Key Concepts

Review core concepts you need to learn to master this subject

Association vs. Causation

An association is a relationship between two variables that has a strength or pattern, but is not necessarily causal in nature.

An example of an association is shown in the plot. Because swimming pool sales and forest fires are both high in the summer months (May to August), we might conclude that swimming pools cause forest fires, but really the two variables are similar because they are associated with the heat of summer.

Potential Outcomes Framework
Lesson 1 of 1
  1. 1
    As humans, we are hardwired to look for patterns and identify relationships between things we observe in the world around us. Our brains naturally tend to fill in details and come up with explanati…
  2. 2
    Chances are, you or someone you know is superstitious to some extent. Whether it’s wearing a lucky t-shirt to a sporting event or using a favorite pencil and eraser on exams, we believe in supersti…
  3. 3
    The second important concept we must learn is counterfactual thinking. Counterfactual thinking is the process of asking, “What WOULD have happened if circumstances were different?” Let’s illustra…
  4. 4
    In order to generalize our understanding of the potential outcomes framework, we will now introduce some notation that will be used throughout the rest of this course. - Z represents the treatm…
  5. 5
    If we knew both potential observations for every individual, we could use them to estimate several different statistics that summarize the effect of the treatment: - The _individual treatment effe…
  6. 6
    Because we can never know both potential outcomes for an individual, we need to use a different method to estimate causal effects. The most accurate way to do this is to use randomization. Rando…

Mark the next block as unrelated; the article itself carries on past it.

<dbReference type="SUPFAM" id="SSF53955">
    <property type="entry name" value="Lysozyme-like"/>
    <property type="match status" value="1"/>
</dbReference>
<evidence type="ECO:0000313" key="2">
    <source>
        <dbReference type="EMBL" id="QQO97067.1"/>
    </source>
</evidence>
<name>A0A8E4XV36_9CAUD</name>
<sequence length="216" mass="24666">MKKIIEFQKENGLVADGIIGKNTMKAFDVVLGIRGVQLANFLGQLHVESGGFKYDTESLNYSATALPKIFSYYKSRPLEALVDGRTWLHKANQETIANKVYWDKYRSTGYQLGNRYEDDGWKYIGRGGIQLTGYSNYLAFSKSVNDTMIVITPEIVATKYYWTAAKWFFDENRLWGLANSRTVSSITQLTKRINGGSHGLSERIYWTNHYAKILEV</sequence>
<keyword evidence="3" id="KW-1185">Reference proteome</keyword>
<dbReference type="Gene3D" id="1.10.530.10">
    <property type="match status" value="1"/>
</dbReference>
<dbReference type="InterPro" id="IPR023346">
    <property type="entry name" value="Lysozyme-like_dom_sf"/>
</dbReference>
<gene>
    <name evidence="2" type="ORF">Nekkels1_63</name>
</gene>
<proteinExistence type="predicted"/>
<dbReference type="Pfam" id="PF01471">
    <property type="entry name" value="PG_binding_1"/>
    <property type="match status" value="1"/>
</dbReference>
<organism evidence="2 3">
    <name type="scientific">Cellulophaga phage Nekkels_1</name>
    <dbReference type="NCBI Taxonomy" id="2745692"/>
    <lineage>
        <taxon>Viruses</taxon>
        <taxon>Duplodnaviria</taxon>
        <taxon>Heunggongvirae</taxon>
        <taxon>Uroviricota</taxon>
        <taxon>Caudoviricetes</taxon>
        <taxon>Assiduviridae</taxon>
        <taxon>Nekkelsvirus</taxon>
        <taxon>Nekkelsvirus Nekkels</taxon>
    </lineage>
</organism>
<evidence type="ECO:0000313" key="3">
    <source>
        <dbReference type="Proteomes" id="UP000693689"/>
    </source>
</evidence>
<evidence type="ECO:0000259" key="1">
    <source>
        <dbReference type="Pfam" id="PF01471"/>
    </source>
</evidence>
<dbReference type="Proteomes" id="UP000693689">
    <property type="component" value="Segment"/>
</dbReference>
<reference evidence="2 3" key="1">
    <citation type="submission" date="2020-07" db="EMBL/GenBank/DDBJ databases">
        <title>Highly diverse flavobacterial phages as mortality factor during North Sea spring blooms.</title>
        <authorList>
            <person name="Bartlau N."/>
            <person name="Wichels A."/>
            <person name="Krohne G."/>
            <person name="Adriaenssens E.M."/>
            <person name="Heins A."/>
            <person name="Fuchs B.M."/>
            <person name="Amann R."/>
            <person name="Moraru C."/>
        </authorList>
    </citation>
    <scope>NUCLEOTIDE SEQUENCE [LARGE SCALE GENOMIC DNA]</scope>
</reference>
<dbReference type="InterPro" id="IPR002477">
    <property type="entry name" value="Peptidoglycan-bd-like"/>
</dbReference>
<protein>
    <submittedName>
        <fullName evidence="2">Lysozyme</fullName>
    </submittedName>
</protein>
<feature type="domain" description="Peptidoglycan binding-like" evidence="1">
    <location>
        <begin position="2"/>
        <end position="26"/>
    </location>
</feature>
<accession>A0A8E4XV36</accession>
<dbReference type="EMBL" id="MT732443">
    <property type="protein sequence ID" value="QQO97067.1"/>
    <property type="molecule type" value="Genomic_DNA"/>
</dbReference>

7. 7
    Often, randomization of treatment is unethical. For example, it would be unethical to force hospital patients who don’t like animals to receive therapy animal services. Randomized experiments can a…
  8. 8
    So how do we deal with confounders and estimate the ATE when the treatment assignment is not randomized? Let’s return to the therapy animal example once more. Suppose that instead of randomizing …
  9. 9
    The last exercise brought up one assumption used throughout causal inference: conditional exchangeability. In this lesson, we will learn a few more assumptions. A second assumption made in causal …
  10. 10
    So far, we’ve only focused on the ATE, but there are many other useful estimands we can use to summarize the average causal effect of some intervention or exposure. In many situations, it is not re…
  11. 11
    Now that you have some experience with the assumptions needed for causal inference as well as familiarity with a few causal estimands, we need to set up a structured way to apply what you’ve learne…
  12. 12
    Congratulations! You’ve completed the Potential Outcomes Framework lesson and now have a solid conceptual foundation for causal inference! In this lesson, you learned: - Causation is different fr…

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